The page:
5.5 Directional derivatives: Definition. Geometrical interpretation. Optimal direction.
5.6 Implicit curves and surfaces: Composition derivatives. Implicit functions. Examples.
5.7 Taylor Polynomial: Higher order derivatives. Polynomial aproximation . Taylor formula and Lagrange residual term.
5.8 Local maxima and minima I: Definition. Critical points. Necessary condition for existence.
5.9 Local maxima and minima II: Sufficient condition for existence.
5.10 Conditioned maxima and minima: Lagrange multipliers, classification, Lagrange general method.
5.11 Absolute maxima and minima: Weierstrass theorem. Localization.
5.12 Applications: Geometrical, physical and computer science examples.
  • Laboratory
    Practical session 5. Functions of diverse variables.
  • Additional laboratory activities:
    Read the Maple mini-manual on graphics.

Total per kind T      P      L      Alt    Ext. L Stu    A. time Total 
34,0 34,0 10,0 0 3,0 80,0 0 161,0
Avaluation additional hours 5,0
Total work hours for student 166,0

Docent Methodolgy

Theory classes; these consist of the presentation of concepts, and the most basic Calculus techniques and methods.

Classes of problems; these expand on the examples covered in the theory classes and with the solution of problems.

Lab classes; the methods and techniques learnt in the theory classes will be applied to various problems with the aid of the Maple symbolic manipulator.

Evaluation Methodgy

The final grade (N) for the course is calculated as follows:

N = max( 0.15*L + 0.25*P + 0.6*F, 0.15*L + 0.85*F )


L = Lab grade.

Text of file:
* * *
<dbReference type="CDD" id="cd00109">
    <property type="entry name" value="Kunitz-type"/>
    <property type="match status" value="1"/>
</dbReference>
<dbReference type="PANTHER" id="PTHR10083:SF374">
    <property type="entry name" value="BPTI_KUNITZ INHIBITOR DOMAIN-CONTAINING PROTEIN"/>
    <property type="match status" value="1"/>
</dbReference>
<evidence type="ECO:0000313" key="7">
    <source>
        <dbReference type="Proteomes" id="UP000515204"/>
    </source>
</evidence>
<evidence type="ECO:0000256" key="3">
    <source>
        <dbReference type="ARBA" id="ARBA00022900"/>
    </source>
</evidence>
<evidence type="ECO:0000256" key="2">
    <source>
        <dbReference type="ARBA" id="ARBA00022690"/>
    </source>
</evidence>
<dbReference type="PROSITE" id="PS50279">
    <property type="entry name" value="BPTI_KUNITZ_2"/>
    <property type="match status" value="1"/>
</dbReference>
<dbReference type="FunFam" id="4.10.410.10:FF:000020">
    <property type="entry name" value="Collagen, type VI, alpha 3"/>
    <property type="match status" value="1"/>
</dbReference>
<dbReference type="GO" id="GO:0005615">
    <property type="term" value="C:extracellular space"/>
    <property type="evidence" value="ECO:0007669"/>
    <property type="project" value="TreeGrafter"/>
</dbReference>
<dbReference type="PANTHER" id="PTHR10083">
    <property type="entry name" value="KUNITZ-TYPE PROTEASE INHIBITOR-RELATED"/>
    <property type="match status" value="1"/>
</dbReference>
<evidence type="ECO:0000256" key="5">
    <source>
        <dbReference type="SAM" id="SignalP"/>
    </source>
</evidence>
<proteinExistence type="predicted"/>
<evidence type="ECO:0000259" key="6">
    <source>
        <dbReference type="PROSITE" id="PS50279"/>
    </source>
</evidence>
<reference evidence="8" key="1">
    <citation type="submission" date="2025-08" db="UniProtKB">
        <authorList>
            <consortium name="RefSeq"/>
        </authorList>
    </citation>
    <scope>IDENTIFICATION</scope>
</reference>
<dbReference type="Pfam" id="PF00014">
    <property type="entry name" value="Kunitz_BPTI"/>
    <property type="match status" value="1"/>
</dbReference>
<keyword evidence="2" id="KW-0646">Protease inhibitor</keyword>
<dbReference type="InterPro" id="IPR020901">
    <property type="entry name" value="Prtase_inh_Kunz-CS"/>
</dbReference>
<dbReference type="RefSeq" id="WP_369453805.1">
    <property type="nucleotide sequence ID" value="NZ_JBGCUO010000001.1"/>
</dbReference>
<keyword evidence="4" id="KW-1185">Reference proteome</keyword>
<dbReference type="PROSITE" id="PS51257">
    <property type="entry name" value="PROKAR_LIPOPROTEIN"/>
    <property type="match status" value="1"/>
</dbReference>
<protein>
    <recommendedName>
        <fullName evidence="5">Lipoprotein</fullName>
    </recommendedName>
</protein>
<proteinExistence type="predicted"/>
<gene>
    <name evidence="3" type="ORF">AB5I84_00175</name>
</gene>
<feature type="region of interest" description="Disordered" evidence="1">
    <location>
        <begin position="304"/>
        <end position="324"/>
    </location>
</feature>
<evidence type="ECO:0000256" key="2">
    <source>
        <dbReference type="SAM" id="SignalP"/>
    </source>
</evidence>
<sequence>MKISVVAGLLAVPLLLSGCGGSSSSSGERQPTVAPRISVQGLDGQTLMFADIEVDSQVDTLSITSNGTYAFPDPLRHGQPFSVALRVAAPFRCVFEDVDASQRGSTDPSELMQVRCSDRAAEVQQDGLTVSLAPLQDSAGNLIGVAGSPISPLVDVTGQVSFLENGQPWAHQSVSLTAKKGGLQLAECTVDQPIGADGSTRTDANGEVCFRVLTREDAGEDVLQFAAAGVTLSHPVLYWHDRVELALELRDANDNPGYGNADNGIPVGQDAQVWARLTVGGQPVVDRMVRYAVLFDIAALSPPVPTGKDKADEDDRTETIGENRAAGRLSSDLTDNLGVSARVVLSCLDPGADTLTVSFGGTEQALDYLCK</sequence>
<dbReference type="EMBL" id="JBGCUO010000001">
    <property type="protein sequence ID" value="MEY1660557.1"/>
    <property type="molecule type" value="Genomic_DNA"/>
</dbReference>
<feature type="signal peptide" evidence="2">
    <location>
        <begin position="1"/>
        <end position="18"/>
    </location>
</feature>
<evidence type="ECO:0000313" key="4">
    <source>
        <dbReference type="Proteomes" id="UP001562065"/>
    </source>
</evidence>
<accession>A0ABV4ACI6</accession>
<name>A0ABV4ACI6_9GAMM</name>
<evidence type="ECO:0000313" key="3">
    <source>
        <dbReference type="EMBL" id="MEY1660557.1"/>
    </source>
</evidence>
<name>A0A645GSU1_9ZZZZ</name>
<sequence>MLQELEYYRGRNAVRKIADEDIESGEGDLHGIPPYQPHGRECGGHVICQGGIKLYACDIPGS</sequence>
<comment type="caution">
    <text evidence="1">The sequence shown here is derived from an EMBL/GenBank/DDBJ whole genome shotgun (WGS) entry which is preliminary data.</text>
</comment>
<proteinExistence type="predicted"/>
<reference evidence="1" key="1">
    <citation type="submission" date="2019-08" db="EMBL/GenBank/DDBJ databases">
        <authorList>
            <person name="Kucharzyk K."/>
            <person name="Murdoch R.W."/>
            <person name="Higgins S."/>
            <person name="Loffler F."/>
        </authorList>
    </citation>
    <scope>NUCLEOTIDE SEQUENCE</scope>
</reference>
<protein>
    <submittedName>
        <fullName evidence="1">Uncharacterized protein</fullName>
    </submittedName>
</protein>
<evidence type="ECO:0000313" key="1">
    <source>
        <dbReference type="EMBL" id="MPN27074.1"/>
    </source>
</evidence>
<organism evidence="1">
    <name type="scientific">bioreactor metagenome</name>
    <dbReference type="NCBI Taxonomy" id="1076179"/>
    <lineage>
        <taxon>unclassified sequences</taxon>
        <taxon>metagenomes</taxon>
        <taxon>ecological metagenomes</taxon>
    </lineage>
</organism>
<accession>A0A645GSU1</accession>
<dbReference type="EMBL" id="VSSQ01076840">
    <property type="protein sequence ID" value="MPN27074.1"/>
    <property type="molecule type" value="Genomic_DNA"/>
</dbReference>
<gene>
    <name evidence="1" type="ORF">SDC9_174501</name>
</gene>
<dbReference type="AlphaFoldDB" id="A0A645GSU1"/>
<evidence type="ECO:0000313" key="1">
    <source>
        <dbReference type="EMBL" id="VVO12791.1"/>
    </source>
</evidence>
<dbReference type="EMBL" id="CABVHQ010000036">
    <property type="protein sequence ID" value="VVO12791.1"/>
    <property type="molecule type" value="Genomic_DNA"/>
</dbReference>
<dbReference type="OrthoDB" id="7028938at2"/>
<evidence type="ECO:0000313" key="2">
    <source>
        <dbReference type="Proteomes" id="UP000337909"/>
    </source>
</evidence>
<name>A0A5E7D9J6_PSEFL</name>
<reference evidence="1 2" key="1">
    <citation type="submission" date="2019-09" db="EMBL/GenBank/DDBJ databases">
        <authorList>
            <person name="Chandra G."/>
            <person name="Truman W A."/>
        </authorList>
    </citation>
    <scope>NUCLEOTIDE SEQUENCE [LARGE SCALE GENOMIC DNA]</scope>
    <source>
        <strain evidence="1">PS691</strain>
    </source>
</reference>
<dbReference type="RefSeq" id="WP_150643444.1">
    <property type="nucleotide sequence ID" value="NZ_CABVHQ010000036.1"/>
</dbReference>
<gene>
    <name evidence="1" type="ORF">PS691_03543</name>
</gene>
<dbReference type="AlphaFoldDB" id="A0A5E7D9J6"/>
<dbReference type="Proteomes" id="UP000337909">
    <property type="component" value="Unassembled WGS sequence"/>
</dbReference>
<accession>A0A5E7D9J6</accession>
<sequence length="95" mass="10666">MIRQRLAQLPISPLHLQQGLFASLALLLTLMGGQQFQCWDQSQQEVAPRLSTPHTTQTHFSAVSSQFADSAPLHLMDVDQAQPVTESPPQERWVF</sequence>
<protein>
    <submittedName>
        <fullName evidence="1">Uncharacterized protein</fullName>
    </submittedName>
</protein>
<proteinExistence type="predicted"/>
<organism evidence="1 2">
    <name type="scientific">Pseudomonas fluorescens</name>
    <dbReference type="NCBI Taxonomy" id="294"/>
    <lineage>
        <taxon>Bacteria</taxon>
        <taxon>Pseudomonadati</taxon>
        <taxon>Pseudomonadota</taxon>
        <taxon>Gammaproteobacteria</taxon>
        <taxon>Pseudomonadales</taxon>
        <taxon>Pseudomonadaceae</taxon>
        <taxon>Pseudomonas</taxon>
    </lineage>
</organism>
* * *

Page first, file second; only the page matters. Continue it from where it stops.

P = Part exam grade.
F = Final exam grade.

Lab: average grade from 5 practical sessions, assessed using a questionnaire submitted at the end of each session (15%).

Part exam: This consists of exercises and/or brief questions on theory (25%).

Final exam: This consists of a certain number of problems and/or theoretical questions (60%).

Any attempt of fraud during the course will entail the application of the UPC's general academic normative and the beginning of a disciplinary process.

Basic Bibliography

  • Lubary, J.A.; Brunat, J.M. Cálculo para Ingeniería Informática, Temes Clau 8, Ed. UPC, 2008.
  • Gerald L. Bradley, Karl J. Smith Cálculo, Prentice Hall, 1998.
  • Grau, M. Lliçons de reforç de càlcul., Edicions UPC (Edicions Virtuals), 2000.
  • Miquel Noguera Batlle, Miquel Grau Sànchez Anàlisi matemàtica : pràctiques amb Maple V, Edicions UPC, 1996.
  • Demidovich, B. et al. Problemas y ejercicios de análisis matemático, Ed. Paraninfo, 1988.
  • Antonio Magaña Nieto, José Antonio Lubary Martínez Càlcul I : problemes resolts, Edicions UPC, 1994.
  • José Antonio Lubary Martínez, Antonio Magaña Nieto Càlcul II : problemes resolts, Edicions UPC, 1995.

Complementary Bibliography

  • Alfonsa García López ... [et al.] Cálculo I : teoría y problemas de análisis matemático en una variable, Clagsa, 1994.
  • Alfonsa García López ... [et al.] Cálculo II : teoría y problemas de funciones de varias variables, Clagsa, 2002.
  • Robert G. Bartle, Donald R. Sherbert Introducción al análisis matemático de una variable, Limusa, 1996.
  • G. Baranenkov... [et al.] Problemas y ejercicios de análisis matemático, Paraninfo, 1993.

Web links


Previous capacities

Knowledge of integers and the properties of operations.
Operating with polynomials: addition, multiplication, division, factoring.
Have a basic grasp of the concept of function.
Know how to operate with exponential functions, logarithmic functions, and trigonometric functions.
The concept of continuous functions. Know how to calculate the limits of functions.
Understand the concept of derivable function. Know how to calculate the derivatives of functions.
The concept of an integral. Know how to calculate integrals.